Tuesday, August 12, 2008

Status report: week 11-12

As I wrote before, I added complete support for polyhedra and fixed collision handler.

Also, I made a little optimization to collision detector: bounding spheres. The idea is that testing spheres for collision is faster than testing polyhedra. Also, if we consider sphere with center in body's center of mass, it's rotationally invariant.

Then I spent some time trying to compile head GHC and DPH. My (not so pleasant) experience is described here.

When I succeeded, I wrote simple benchmark to evaluate gains from using bounding volumes. Result was disappointing -- simple 2-step simulation with 10 bodies took 9 seconds and almost 1Gb of memory to complete. After consulting with my mentors we concluded that vectoriser is not ready yet (delay is due to issues with GHC build system) and that I should postpone benchmarks for a while.

So, my plans for nearest future is to implement static bodies and BSP trees (I already started the latter). Until 21 of August I will be teaching at summer math. school, and then I will continue the work.

Also, I'll be writing SoC report for the Monad Reader soon. If you'd like some particular issue to be explained or highlighted there, feel free to tell me!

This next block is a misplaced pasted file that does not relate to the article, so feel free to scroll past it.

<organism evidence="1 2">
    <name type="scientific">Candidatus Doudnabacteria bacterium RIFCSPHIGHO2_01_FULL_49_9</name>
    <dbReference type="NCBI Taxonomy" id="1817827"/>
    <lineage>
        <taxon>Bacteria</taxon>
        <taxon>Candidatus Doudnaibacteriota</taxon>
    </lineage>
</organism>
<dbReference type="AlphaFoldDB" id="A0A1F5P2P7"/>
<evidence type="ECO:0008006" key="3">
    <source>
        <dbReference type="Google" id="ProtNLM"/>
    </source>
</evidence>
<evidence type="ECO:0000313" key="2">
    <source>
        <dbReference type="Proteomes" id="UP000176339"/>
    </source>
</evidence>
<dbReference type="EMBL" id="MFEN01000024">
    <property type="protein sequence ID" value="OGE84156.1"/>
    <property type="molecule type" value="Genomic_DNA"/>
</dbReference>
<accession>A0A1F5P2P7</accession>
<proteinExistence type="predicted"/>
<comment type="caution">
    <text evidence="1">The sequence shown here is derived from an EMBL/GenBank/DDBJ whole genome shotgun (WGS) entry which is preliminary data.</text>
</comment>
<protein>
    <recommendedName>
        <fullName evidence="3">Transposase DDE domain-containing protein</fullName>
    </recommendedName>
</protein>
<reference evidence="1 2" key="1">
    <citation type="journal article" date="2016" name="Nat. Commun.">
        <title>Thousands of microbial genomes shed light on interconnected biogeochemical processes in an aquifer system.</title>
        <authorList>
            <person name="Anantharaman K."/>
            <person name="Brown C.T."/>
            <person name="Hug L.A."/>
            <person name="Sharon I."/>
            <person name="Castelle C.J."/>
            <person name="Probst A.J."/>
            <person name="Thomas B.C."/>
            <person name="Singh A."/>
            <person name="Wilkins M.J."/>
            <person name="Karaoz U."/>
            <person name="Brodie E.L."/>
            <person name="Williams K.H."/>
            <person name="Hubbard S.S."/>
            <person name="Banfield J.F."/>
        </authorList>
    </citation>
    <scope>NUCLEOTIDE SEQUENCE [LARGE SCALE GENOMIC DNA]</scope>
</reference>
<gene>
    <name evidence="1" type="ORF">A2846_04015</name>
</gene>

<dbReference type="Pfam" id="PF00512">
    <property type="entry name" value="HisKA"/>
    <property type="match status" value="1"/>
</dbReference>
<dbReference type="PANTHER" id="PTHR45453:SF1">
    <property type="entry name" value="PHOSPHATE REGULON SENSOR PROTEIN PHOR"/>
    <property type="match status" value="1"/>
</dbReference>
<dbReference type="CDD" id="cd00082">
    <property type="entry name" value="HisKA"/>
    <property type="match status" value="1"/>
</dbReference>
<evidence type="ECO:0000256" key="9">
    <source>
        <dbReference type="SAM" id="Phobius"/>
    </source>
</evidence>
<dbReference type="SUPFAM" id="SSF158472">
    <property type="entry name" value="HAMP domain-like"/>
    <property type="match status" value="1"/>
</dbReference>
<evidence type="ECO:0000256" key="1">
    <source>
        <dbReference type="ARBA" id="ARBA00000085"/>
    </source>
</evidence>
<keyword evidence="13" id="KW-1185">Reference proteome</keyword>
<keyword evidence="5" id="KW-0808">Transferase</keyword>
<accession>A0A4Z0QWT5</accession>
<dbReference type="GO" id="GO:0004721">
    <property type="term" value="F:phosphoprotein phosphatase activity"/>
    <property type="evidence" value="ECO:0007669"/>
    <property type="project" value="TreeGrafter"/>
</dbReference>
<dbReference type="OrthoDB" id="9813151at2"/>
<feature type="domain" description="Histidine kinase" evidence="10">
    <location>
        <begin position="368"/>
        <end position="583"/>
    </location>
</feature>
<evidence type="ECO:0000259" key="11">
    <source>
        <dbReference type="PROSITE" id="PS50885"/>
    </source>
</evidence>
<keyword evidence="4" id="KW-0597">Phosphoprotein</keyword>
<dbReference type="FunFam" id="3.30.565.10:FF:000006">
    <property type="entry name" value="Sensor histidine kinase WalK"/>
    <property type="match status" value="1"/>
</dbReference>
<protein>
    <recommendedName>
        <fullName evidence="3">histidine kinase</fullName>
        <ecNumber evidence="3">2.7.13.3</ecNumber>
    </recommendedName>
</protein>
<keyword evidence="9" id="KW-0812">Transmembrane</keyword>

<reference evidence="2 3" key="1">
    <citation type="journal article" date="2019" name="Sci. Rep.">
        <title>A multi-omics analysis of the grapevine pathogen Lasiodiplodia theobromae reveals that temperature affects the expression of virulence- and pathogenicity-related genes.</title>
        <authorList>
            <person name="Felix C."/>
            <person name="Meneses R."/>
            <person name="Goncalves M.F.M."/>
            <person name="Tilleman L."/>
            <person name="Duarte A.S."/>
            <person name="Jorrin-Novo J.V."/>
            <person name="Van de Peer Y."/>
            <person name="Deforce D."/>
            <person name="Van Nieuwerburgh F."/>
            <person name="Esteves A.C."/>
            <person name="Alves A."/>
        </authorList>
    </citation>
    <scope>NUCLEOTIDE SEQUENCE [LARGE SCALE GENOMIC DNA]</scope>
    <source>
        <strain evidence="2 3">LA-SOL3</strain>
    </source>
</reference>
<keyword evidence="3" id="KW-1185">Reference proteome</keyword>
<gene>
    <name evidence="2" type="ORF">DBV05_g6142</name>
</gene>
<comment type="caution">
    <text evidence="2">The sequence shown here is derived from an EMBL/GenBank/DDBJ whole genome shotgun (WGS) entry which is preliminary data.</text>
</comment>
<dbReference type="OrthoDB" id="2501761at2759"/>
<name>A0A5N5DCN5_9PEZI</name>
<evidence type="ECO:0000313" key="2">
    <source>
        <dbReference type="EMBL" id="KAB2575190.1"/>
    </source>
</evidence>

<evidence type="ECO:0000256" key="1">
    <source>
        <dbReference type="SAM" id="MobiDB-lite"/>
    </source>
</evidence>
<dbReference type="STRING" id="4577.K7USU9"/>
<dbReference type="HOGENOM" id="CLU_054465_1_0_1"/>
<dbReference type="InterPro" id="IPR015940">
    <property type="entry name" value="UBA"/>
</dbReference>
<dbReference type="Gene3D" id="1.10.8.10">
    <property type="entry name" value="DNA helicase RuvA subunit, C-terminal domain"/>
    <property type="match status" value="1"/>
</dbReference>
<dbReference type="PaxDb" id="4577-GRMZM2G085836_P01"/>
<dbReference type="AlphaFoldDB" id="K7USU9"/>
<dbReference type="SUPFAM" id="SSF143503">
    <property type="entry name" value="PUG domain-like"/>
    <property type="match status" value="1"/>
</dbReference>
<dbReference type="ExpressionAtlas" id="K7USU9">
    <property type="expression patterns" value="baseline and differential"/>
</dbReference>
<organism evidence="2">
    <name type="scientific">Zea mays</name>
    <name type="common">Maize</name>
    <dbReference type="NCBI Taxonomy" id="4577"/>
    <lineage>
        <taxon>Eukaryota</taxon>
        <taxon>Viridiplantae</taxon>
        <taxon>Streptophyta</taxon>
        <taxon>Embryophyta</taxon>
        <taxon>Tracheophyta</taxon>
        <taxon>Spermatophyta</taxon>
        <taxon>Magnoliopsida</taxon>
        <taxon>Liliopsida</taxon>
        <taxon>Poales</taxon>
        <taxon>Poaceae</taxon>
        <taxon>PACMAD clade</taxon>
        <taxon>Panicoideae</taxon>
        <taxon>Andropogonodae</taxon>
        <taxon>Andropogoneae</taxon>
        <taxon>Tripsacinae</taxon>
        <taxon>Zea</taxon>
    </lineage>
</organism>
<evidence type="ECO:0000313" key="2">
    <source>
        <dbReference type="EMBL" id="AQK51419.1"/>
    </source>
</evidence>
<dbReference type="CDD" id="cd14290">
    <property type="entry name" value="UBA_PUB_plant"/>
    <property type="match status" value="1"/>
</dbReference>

Wednesday, August 6, 2008

Physics and polyhedra

Thanks to my fellow physicist, Oleg Matveychuk, I've done with the collision handler bug I said in the last status report. That was indeed a mistake in the paper (Collision Detection and Response for Computer Animation).

One of the collision equation in that paper looks like

Here, is linear and is angular velocity of each of two bodies, is the vector pointing from center of mass to collision point, and is normal to collision plane. The expression in parens, let's call it , is relative velocity of collision points of two bodies. So, Moore and Wilhelms propose to set to 0.

It appears that this corresponds to completely unelastic collision (with restitution coefficient equal to 0), and that's why it doesn't look too realistic.

If we have coefficient of restitution , then proper equation is , where is taken after collision and before.

Another thing I've done is support of generic polyhedra. For example, now we can experiment not just with cubes, but with parallelepipeds or tetrahedra. And in future this will help us to handle arbitrary shapes by approximating them with polyhedra, using point repulsion algorithm which I'm going to implement (it's also needed for semi-adjusting BSP trees).

Saturday, August 2, 2008

Status report: week 9-10

I'm back from IMC at Bulgaria with second prize, and ready to work!

While I was away I thought about generic convex polyhedra and actually started implementing them. I hope to finish that in a few days. This not only makes engine practically more useful but also makes some computations more cheap and robust.

Also I discovered some problem with my last collision handler. It conforms to one paper, and now I doubt that paper is correct. I'll consult local physicists in the nearest time.

Finally, I read several papers on broad-phase collision detection. The one I liked most is Broad-Phase Collision Detection Using Semi-Adjusting BSP-trees. So I'll start implementing it as soon as possible.